And hairspray.  I borrowed Marcia's and my hair didn't move or fall once during the day.   

    What have you been thinking about?

    Wednesday, August 17, 2011

    Homemaking Tip – Tangible Memories

     I received an e-mail from Tracy Follett yesterday telling me that Izaak loved his family reunion photo album.  She said he wouldn't let it go on the plane ride or for the first couple of days when he was home.  She said he showed it to others before finally putting it on his bedroom window sill with his other treasures.

    During the week of the Follett family reunion we took several photographs.  I had each camera man pick out his favorite twenty (or seventy three) shots and then we had them printed.*  We developed enough pictures so that everyone would be able to choose at least 24 photos for their book.  

    We laid all the pictures out on the table and everyone circled around choosing the photos they wanted for their book.  

    After the pictures were chosen, each put his in a little vinyl, 4 x 6 inch photo album ($1).

    Ande helping Mason put his pictures in his album

    Zina had asked everyone ahead of time what the highlight of the reunion was for them, and Tracy typed up the answers.  We printed those quotes and everyone pasted them onto the inside cover of the album.  On the outside cover, everyone added the tag that said  


    The project didn’t take long to do, but everyone had a great reminder to take home of what a fun time they’d had with each other and the family unity that had been added to that week. 

    This is one idea we’ll be using again and again. 

    * while we had lots of pictures to choose from, there weren't many left over so the waste was minimal

    11 on 11 of August '11

    Joe:  Here is the flower at our table. The head is in a small bowl of water
    and I'm sure Ande will usurp the idea for a future dinner decoration.  
    Michelle -- (and Bianca)  Also in the picture is a couch and love seat, a table and six chairs, a coffee table, an end table,
    a dresser, and a few other odds and ends.  We were loaded pretty well and probably didn't look too safe
    driving down the road.

    Grace:  playing with my cousin Vickie's baby
    Ty:  Michelle and I going to the temple.  
    Abe: Grace’s cousin Vickie and her husband, Matt, and their baby, Carter.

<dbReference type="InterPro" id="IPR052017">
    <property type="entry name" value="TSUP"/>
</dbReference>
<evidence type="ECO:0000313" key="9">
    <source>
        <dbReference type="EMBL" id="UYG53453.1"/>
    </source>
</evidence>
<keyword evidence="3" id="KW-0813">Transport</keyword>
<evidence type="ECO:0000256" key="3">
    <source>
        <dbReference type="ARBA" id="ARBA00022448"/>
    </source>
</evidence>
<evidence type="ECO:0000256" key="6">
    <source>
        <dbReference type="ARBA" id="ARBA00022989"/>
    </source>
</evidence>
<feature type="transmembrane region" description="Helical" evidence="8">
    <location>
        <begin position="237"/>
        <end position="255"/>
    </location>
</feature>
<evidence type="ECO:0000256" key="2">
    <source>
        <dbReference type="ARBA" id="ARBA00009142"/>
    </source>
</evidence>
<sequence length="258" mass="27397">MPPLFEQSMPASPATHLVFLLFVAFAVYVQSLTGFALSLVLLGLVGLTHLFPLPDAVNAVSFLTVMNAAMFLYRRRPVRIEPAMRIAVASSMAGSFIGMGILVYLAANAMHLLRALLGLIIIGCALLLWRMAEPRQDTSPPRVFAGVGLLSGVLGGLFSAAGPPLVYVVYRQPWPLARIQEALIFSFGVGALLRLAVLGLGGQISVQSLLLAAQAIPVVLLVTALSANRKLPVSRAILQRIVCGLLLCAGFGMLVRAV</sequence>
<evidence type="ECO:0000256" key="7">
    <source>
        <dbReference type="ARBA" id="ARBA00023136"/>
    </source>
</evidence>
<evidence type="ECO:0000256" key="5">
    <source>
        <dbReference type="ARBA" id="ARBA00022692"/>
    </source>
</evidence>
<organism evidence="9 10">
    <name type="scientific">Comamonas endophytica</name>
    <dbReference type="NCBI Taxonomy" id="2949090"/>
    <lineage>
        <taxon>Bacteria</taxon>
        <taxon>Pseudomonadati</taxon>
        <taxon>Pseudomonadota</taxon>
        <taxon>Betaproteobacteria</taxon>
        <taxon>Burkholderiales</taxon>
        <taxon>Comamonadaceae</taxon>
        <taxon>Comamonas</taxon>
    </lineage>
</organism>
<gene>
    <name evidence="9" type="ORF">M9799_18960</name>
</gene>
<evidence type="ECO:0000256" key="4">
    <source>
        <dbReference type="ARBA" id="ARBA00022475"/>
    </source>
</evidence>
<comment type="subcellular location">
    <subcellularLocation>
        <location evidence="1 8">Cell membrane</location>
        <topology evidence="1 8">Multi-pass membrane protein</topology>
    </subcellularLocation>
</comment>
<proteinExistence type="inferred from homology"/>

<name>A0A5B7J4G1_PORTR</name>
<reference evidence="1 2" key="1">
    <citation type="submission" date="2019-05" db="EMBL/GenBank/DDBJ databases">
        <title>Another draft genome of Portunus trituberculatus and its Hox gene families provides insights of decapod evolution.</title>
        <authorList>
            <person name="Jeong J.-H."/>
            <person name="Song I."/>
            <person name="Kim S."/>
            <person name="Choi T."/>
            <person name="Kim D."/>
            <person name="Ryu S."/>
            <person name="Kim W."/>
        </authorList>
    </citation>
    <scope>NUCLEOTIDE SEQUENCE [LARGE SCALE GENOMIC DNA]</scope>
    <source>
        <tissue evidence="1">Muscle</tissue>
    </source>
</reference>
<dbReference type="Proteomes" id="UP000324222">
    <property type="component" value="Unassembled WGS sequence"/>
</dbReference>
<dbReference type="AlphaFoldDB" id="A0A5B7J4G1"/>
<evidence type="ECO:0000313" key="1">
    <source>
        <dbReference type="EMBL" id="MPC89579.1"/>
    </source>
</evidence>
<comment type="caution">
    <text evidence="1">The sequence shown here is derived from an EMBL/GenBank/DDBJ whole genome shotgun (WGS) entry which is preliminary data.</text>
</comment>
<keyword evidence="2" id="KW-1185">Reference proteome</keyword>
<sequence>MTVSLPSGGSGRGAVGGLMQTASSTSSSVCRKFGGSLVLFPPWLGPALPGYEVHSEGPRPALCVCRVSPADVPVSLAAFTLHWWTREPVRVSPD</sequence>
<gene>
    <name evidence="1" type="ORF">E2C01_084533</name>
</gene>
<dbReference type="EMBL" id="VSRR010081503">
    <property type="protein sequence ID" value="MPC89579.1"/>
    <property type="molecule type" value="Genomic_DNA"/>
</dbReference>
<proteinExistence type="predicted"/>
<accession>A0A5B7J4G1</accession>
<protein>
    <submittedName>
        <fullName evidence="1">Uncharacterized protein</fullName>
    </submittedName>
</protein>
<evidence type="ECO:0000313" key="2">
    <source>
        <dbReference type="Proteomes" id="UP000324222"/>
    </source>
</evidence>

Ray:  waking on the Lake of Moses
    Calvin:  calling out "Bonsai"  and holding the front of the boat down at the Follett Fest
    Cali:  Dad, Levin, and I in front of the grill filled with all kinds of hot dogs and corn
    Follett Fest
    Ande:  This is Joe at a comic book/game store. Joe compares every price to amazon
    on his phone and reads the back of almost every game. Sometimes this makes for loooong
    trips at the store, but we always get the best price and funnest games!
    Jane:  "Help!"

    Sunday, August 14, 2011

    52 Blessings – A Follett Family Reunion

    I’ve always admired families that have reunions.  Our family is just now getting to the stage where we can have official ones and Calvin and I are bound and determined to have them.  This week we borrowed a family to have a reunion with and now we are in withdrawals.

    with·draw·al /wiT͟Hˈdrô(ə)l/ Noun

    1.  term referring to the feelings of discomfort, distress, and intense craving.  These physical symptoms can range from mild discomfort resembling the flu to severe withdrawal that can actually be life threatening. 

    This past week Ray and Cali hosted a portion of the Follett Family Reunion at our home.  Last night, after the last sleeping bag was crammed back in the closet, Calvin and I experienced feelings of discomfort, distress, and intense craving.  We had a grand time with Ray’s 3 brothers and 3 sisters and it was great to be a Follett.


    Ray’s family came from Texas, Alaska, Utah, and Idaho to celebrate the blessing of Levin.  Last Sunday everyone gathered in Seattle

    After church we went to the park to eat lunch and visit . . . 

    Oldest sister, Holli

    Youngest sister, Tracy

    . . . and play a few games of bocce ball . . .

    niece, Zina

     . . . and hold Levin.

    friend, Rayme


    nephew Mason pushing brother Izaak in the tire swing